This paper had its origin as an essay assignment by a first year chiropractic student (BS). This expanded version of the essay will review the historical origins of the schism in chiropractic (schism) and examine the influence the schism has had on the profession. It will consider the many reasons that the schism has persisted for over a century and discuss a possible strategy whereby the schism could be healed, and the chiropractic profession take its justified place within the twenty-first century health care system.

Chiropractic philosophy versus philosophy of chiropractic: ideology, religion and history

In simplest terms, the schism came about as result of a mismatch between dogma and scientific progress [21] or as Donahue correctly asserts: the difference between chiropractic philosophy which stresses philosophy as a doctrine and philosophy of chiropractic which recognises philosophy as an activity [22].

Martin [11] reminds us that chiropractic arose in the United States of America (USA), at a time of both rapid industrial change and a time when there was no conflict between science and religion. Martin also points out that the prevailing worldview in the late 1800s was one that linked health care to a broad philosophical base in which a benevolent God ruled the universe through natural laws. Chiropractic emerged into this milieu as an amalgamation of vitalistic and harmonial religious philosophies which were envisioned by their adherents, of which DD Palmer, the ‘Discoverer of Chiropractic’ was one, as alternatives to Christianity [23]. Ahlstrom [24], in his definitive analysis of religions in the USA, categorized harmonial religions as those forms of religion in which spiritual calmness, physical health, and even economic well-being are understood to flow from a person’s oneness with the universe. Importantly for this discussion harmonial religions were challenging Judaism and Christianity. Harmonial religions may be more readily recognized by their somewhat pejorative labels including: healthy-minded religions, women’s religions, metaphysical religions, mind-cure religions, and positive thinking religions [25].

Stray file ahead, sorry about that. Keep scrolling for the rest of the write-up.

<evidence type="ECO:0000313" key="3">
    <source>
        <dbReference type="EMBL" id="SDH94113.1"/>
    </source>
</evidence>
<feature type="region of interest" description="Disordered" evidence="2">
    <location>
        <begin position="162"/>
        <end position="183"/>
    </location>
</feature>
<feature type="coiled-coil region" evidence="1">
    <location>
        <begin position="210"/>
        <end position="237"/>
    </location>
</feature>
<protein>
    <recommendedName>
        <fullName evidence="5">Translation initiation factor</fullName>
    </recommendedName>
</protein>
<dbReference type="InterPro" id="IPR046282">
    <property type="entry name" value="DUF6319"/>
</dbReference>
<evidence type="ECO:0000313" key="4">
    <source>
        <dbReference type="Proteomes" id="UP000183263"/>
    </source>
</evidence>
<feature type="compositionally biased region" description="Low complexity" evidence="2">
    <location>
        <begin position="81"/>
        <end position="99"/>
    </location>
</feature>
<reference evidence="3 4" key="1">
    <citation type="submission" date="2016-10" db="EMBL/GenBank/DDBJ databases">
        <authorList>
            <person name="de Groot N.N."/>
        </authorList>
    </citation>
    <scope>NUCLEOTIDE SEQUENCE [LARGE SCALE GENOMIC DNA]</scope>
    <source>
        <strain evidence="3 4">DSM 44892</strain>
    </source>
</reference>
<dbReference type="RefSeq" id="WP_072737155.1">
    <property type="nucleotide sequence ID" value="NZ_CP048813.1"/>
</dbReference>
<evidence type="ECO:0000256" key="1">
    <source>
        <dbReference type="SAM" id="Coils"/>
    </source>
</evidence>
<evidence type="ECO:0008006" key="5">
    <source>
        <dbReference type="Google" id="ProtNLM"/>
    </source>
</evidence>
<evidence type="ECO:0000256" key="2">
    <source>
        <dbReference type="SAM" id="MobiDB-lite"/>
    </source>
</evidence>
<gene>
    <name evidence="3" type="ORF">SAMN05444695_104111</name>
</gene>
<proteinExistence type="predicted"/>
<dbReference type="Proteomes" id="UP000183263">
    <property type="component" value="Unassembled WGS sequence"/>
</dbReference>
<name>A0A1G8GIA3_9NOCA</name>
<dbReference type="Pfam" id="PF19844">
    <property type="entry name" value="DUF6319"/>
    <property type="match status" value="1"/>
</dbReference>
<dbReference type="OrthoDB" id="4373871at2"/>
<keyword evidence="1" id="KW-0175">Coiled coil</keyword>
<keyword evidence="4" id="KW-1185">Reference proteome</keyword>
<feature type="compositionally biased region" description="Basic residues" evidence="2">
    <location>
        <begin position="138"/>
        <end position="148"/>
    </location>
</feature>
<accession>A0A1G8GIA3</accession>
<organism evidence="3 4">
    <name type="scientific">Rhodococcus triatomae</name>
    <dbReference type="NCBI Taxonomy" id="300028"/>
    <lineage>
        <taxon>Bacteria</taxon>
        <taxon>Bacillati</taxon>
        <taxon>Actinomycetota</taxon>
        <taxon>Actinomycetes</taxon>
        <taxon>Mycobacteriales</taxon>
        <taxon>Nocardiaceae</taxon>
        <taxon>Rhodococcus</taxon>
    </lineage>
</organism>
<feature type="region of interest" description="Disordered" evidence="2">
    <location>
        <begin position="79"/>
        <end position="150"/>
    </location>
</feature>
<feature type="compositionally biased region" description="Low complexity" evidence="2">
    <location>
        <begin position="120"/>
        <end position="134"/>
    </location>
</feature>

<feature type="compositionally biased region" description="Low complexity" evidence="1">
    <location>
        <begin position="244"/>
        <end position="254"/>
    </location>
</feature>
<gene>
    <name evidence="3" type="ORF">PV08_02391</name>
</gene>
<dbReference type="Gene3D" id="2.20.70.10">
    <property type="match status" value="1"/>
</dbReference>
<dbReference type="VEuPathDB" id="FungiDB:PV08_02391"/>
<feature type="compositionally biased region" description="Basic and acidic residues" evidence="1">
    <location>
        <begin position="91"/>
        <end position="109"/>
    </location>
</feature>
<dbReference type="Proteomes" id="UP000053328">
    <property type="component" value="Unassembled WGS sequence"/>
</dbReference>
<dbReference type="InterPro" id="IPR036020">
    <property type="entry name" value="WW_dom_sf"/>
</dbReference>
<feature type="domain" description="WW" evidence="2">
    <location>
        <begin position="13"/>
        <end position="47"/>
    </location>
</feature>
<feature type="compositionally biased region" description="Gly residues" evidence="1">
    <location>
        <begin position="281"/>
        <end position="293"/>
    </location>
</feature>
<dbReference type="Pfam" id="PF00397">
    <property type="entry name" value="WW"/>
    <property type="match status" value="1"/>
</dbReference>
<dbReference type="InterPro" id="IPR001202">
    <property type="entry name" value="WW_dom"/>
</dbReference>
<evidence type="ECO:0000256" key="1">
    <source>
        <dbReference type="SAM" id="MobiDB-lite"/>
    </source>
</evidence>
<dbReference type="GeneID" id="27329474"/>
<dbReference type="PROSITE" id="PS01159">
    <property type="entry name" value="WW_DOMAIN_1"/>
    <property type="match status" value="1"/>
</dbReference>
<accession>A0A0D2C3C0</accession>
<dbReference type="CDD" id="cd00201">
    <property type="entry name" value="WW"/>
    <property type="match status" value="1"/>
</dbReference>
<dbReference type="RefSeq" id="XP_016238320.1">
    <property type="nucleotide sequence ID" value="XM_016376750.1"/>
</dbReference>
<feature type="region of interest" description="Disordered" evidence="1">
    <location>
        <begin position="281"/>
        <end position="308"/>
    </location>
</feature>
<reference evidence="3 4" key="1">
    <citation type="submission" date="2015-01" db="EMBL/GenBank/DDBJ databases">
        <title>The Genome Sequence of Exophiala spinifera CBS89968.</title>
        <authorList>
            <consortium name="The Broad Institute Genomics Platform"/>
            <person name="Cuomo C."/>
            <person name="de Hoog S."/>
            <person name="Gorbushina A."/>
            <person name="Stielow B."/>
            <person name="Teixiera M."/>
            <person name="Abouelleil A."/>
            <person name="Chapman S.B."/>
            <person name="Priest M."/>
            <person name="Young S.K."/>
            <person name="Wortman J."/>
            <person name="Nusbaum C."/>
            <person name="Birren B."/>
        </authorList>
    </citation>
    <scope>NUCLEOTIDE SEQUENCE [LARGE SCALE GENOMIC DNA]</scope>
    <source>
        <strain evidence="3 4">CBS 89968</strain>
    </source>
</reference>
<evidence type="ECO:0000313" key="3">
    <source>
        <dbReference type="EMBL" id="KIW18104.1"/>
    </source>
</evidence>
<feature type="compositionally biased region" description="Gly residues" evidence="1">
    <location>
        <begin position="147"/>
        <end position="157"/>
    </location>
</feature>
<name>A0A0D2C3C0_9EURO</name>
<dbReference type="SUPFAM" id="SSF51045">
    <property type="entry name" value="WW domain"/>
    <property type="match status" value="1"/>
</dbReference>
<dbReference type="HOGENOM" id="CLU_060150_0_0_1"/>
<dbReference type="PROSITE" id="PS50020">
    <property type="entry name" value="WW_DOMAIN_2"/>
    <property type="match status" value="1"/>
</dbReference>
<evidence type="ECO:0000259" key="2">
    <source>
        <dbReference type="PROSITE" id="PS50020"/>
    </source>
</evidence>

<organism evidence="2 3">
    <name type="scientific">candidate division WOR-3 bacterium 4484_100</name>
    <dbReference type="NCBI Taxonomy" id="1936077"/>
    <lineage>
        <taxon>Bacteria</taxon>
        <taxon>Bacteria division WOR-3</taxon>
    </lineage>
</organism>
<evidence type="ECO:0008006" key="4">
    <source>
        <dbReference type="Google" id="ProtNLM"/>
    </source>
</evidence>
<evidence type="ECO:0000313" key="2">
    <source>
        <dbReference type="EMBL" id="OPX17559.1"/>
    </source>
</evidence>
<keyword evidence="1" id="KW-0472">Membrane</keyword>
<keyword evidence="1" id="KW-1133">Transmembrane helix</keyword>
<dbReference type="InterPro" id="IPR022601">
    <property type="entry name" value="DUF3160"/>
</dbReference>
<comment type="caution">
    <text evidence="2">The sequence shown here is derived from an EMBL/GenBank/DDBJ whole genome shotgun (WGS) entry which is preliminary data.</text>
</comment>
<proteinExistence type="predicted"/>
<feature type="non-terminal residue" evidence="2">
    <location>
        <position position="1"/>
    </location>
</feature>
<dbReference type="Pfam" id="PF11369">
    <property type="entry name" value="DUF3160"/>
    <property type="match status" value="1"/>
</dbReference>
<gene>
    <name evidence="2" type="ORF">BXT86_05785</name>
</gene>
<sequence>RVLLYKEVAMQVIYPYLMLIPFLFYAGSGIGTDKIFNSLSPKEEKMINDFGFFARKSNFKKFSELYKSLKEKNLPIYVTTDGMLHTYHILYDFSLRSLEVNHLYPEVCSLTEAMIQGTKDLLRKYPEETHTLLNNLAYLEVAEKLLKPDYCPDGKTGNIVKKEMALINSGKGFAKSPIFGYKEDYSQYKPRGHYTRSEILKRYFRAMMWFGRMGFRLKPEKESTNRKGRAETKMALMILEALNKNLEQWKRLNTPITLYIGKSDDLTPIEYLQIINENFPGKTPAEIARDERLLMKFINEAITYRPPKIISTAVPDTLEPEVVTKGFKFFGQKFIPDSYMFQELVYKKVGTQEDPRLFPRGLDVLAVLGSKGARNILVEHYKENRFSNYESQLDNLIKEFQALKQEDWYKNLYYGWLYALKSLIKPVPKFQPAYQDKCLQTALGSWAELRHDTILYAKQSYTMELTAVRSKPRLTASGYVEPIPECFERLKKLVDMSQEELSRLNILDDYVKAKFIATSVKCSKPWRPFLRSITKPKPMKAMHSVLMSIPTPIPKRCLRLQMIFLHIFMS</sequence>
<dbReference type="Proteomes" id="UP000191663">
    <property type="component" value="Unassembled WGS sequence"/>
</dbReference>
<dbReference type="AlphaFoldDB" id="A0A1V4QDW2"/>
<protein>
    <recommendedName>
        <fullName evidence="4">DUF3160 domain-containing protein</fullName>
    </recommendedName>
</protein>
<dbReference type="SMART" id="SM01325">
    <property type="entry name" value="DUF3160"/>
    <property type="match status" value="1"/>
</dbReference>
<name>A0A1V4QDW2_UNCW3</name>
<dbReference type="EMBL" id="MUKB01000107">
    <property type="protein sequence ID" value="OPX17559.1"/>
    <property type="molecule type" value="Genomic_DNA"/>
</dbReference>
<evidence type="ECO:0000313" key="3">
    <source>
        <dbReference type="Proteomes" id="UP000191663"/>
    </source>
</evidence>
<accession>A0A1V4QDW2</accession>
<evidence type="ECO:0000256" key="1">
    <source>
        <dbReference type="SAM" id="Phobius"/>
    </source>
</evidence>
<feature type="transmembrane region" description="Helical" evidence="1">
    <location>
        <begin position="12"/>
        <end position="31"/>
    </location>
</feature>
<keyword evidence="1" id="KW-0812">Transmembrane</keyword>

There is no doubt that DD Palmer’s early chiropractic had a distinct religiosity to it and this was not diminished when BJ Palmer, the ‘Developer of Chiropractic’ took over the reins from his father, DD Palmer. Most certainly the separation between Christianity and Chiropractic grew under BJ’s directorship, however the religiosity of chiropractic did not. [26] Further, chiropractic, being based in part on harmonial religious and vitalistic ideas [27] initially rejected advancing medical science in favour of the doctrine of the ‘healing power of nature’ (vis medicatrix naturae). The intuitive simplicity of vitalism no doubt appealed to the laity in the American heartland, who empirically understood the self-repairing nature of the body, tended to be deeply religious and viewed advancing medical technologies with skepticism [11].

As such, espousing vitalism would have benefited early chiropractors, both in terms of commerce and professional unity. However, elements within the theory would soon cause a profession wide rift [14].

The problems with UI, II